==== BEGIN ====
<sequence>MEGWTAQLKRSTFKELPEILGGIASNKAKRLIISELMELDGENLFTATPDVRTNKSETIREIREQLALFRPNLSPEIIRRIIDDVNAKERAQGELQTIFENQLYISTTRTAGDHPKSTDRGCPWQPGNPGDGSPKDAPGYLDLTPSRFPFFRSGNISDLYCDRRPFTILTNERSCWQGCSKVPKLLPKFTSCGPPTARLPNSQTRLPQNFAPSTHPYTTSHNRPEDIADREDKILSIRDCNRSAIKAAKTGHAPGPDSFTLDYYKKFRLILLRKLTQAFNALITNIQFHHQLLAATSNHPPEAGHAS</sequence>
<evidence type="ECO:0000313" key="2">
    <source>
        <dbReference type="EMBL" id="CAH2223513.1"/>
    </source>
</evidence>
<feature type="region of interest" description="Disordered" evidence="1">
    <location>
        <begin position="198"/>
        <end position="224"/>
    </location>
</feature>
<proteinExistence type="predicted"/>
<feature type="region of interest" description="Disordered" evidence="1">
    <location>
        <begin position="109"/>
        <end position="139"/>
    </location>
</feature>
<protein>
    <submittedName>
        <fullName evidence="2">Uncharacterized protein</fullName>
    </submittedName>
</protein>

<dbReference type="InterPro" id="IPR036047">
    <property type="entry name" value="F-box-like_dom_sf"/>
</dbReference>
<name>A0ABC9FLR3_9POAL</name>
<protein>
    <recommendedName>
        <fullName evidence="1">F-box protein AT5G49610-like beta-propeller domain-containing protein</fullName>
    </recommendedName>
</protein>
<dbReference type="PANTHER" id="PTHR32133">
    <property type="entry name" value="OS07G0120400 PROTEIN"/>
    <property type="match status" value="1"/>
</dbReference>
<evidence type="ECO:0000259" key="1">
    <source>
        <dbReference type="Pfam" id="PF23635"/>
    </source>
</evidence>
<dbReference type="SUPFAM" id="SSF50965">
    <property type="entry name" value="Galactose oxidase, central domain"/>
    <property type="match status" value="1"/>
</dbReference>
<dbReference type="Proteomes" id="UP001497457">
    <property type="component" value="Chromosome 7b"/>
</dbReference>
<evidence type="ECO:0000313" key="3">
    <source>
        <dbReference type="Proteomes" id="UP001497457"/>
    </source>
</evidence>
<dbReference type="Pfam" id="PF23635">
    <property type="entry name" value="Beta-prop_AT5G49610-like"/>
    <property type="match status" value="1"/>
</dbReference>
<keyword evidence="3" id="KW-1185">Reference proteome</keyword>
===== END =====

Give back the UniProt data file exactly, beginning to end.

<sequence>MEGWTAQLKRSTFKELPEILGGIASNKAKRLIISELMELDGENLFTATPDVRTNKSETIREIREQLALFRPNLSPEIIRRIIDDVNAKERAQGELQTIFENQLYISTTRTAGDHPKSTDRGCPWQPGNPGDGSPKDAPGYLDLTPSRFPFFRSGNISDLYCDRRPFTILTNERSCWQGCSKVPKLLPKFTSCGPPTARLPNSQTRLPQNFAPSTHPYTTSHNRPEDIADREDKILSIRDCNRSAIKAAKTGHAPGPDSFTLDYYKKFRLILLRKLTQAFNALITNIQFHHQLLAATSNHPPEAGHAS</sequence>
<evidence type="ECO:0000313" key="2">
    <source>
        <dbReference type="EMBL" id="CAH2223513.1"/>
    </source>
</evidence>
<feature type="region of interest" description="Disordered" evidence="1">
    <location>
        <begin position="198"/>
        <end position="224"/>
    </location>
</feature>
<proteinExistence type="predicted"/>
<feature type="region of interest" description="Disordered" evidence="1">
    <location>
        <begin position="109"/>
        <end position="139"/>
    </location>
</feature>
<protein>
    <submittedName>
        <fullName evidence="2">Uncharacterized protein</fullName>
    </submittedName>
</protein>

<dbReference type="InterPro" id="IPR036047">
    <property type="entry name" value="F-box-like_dom_sf"/>
</dbReference>
<name>A0ABC9FLR3_9POAL</name>
<protein>
    <recommendedName>
        <fullName evidence="1">F-box protein AT5G49610-like beta-propeller domain-containing protein</fullName>
    </recommendedName>
</protein>
<dbReference type="PANTHER" id="PTHR32133">
    <property type="entry name" value="OS07G0120400 PROTEIN"/>
    <property type="match status" value="1"/>
</dbReference>
<evidence type="ECO:0000259" key="1">
    <source>
        <dbReference type="Pfam" id="PF23635"/>
    </source>
</evidence>
<dbReference type="SUPFAM" id="SSF50965">
    <property type="entry name" value="Galactose oxidase, central domain"/>
    <property type="match status" value="1"/>
</dbReference>
<dbReference type="Proteomes" id="UP001497457">
    <property type="component" value="Chromosome 7b"/>
</dbReference>
<evidence type="ECO:0000313" key="3">
    <source>
        <dbReference type="Proteomes" id="UP001497457"/>
    </source>
</evidence>
<dbReference type="Pfam" id="PF23635">
    <property type="entry name" value="Beta-prop_AT5G49610-like"/>
    <property type="match status" value="1"/>
</dbReference>
<keyword evidence="3" id="KW-1185">Reference proteome</keyword>